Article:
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PU´TEAL the stone kerb round the mouth of a well. This was sometimes nearly flush with the ground, a flat stone with a circular opening, of which there is an example in the Capitol (figured in Baumeister, Denkm. p. 5): it is carved in relief of a late period with scenes from the life of Achilles. But in most cases it was an enclosure surrounding the opening, high enough to protect persons from falling into it, about three or four feet from the ground, and either round or square. There is a round one in the British Museum made of marble, which was found among the ruins of one of Tiberius's villas in Capri; it has five groups of fauns and nymphs, and on the edge at the top may be seen marks of the ropes used for drawing water. Such putealia were no doubt common in Roman villas, and the putealia sigillata, which Cicero (Cic. Att. 1.10) wanted for his Tusculan villa, must have been of the same kind as the one in the British Museum; the word sigillata refers to its being adorned with figures. From its resemblance to a well-enclosure, that which surrounded a place struck by lightning, and therefore consecrated, was sometimes called puteal [BIDENTAL; PRODIGIUM]. At Rome we have (without referring to the Lacus Curtius) two sacred putealia, erected over places struck by lightning, one in the Comitium (Cic. de Div. 1.1. 7, 33; Liv. 1.36), another in the Forum, of which the remains are thought to have been discovered between the temples of Vesta and Castor. This was the Puteal Libonis or Puteal Scribonianum, consecrated probably by L. Scribonius Libo, which is often shown on coins of the Scribonian gens, and of which an example is given below. The puteal is on the reverse of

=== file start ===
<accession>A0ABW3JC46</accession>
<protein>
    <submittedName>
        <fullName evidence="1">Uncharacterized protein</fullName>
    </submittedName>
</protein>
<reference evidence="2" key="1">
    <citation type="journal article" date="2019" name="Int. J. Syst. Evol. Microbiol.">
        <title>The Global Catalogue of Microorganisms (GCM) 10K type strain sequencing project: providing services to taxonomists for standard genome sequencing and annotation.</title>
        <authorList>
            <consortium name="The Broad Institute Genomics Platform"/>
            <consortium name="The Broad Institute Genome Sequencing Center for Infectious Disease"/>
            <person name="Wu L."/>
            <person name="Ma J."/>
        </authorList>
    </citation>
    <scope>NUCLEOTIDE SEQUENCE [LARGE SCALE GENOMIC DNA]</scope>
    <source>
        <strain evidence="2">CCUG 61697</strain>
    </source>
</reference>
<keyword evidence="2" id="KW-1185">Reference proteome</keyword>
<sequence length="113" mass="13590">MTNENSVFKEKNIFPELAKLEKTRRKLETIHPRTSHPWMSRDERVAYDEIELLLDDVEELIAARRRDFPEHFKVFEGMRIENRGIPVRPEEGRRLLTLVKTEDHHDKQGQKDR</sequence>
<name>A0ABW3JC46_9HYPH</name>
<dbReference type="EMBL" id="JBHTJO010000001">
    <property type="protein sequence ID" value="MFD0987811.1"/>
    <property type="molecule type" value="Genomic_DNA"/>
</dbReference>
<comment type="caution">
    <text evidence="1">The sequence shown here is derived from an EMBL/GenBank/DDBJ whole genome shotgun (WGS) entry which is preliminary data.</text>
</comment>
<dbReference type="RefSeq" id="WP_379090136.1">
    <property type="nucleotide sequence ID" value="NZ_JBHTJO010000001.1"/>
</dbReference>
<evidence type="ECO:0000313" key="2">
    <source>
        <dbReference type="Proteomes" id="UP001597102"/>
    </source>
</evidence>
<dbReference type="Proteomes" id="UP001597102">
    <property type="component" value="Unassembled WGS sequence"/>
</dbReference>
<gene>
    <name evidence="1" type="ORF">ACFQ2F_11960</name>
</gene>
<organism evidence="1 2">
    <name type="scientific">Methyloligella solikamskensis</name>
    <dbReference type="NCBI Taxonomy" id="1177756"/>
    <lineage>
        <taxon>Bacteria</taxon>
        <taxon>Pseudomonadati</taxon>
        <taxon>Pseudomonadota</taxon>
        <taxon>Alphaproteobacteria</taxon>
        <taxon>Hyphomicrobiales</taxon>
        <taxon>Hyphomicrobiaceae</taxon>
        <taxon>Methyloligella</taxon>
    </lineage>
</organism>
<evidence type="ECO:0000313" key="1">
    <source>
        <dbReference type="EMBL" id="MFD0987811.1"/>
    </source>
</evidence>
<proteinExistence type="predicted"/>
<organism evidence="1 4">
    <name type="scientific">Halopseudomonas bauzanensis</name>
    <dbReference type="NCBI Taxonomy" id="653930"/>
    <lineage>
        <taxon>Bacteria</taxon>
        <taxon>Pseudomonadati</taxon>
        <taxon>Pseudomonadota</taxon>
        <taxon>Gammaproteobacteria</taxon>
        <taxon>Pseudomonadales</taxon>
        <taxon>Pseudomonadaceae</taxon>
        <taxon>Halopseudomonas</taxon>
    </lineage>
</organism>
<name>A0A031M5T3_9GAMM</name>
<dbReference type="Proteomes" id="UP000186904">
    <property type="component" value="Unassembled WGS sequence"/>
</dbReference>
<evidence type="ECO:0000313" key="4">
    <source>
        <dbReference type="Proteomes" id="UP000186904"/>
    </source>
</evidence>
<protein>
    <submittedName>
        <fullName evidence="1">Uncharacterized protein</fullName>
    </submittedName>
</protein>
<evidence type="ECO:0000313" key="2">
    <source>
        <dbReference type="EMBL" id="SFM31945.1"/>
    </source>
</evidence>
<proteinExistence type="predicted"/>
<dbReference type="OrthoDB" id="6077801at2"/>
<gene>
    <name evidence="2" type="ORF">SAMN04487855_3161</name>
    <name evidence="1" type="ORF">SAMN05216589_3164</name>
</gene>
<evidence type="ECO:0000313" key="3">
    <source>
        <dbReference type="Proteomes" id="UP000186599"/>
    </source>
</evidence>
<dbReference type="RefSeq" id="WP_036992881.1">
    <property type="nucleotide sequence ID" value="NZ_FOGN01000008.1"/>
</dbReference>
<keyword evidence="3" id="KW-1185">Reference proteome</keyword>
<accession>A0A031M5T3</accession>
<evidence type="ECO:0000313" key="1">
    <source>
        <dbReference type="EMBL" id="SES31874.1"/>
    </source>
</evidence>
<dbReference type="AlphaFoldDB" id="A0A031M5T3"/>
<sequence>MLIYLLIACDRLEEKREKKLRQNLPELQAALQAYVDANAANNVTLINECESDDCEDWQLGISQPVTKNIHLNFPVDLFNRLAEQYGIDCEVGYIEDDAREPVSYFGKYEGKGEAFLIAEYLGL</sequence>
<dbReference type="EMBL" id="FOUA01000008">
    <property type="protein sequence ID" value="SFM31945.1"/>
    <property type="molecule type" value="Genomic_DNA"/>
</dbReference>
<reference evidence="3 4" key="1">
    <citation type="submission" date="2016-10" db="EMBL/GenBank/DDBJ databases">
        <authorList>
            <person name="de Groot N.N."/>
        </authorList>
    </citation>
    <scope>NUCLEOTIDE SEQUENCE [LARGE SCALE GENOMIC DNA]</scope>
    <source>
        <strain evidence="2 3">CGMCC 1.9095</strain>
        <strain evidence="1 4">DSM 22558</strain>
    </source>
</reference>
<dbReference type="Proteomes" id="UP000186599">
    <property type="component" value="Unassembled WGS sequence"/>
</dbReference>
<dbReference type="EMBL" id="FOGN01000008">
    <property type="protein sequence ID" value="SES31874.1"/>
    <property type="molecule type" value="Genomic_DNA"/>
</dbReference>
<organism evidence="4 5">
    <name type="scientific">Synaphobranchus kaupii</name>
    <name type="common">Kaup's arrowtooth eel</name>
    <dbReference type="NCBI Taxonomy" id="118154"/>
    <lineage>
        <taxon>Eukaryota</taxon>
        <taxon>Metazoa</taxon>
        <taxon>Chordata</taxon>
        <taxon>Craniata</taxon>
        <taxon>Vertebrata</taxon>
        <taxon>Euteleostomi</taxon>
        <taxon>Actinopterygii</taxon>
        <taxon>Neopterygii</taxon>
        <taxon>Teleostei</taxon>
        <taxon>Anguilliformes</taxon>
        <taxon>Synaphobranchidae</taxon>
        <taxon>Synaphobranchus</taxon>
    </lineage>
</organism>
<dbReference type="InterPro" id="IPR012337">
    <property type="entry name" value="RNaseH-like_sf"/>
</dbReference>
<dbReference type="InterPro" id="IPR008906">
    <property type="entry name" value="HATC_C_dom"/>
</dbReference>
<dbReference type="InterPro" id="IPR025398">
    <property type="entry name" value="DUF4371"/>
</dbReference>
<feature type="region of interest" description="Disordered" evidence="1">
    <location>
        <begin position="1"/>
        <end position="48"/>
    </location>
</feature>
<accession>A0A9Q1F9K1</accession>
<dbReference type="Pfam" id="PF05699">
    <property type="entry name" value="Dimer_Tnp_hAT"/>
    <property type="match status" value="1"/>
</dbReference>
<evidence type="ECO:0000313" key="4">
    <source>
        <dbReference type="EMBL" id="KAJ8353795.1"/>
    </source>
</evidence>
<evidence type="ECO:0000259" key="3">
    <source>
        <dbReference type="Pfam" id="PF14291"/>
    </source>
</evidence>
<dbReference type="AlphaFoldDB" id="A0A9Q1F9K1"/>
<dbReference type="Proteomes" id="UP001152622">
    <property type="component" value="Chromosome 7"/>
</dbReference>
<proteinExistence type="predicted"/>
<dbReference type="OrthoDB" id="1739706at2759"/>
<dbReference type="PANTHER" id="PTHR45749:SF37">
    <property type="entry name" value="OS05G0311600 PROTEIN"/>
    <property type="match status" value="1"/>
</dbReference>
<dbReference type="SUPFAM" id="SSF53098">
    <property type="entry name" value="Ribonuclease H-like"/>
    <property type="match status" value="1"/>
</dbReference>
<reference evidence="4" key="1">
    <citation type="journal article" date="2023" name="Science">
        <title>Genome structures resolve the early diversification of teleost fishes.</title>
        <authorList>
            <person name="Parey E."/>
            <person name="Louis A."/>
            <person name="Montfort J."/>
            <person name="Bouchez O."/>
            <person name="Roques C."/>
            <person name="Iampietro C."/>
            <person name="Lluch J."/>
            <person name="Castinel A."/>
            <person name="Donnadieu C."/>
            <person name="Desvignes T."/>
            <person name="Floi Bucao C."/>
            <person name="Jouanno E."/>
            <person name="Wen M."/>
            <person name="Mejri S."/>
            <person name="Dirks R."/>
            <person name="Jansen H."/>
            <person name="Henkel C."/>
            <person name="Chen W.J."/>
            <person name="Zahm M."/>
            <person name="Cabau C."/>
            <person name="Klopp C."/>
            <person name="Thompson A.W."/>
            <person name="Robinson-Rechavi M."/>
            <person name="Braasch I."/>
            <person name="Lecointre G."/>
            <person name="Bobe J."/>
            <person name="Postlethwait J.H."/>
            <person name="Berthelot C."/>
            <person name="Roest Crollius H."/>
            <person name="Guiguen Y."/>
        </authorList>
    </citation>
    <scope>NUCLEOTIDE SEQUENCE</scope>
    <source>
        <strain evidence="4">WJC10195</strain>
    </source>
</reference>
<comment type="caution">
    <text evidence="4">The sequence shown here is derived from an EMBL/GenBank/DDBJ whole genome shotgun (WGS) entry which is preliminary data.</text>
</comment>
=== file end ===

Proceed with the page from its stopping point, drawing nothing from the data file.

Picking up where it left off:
Coin of the Scribonian Gens.

the coin, and is adorned with laurel wreaths and two lyres. It must be noticed that the puteal here has taken distinctly an altar shape. Tongs have been traced below the wreaths, and are understood to symbolise Vulcan as the maker of lightning. Libo erected in the neighbourhood of this puteal a tribunal for the praetor, in consequence of which the place was frequented by those who had lawsuits, moneylenders, &c. (Comp. Hor. Sat. 2.6, 35; Ep. 1.19, 8;--Ov. Remed. Amor. 561; Cic. pro Sest. 8, 18; 0. Richter in Baumeister, Denkm. p. 1468; Burn, Rome and Campagna, p. 86; Middleton, Rome, p. 178.)

[W.S] [G.E.M]

hide References (3 total)
  • Cross-references from this page (3):
    • Cicero, Letters to Atticus, 1.10
    • Livy, The History of Rome, Book 1, 36
    • Cicero, De Divinatione, 1.1
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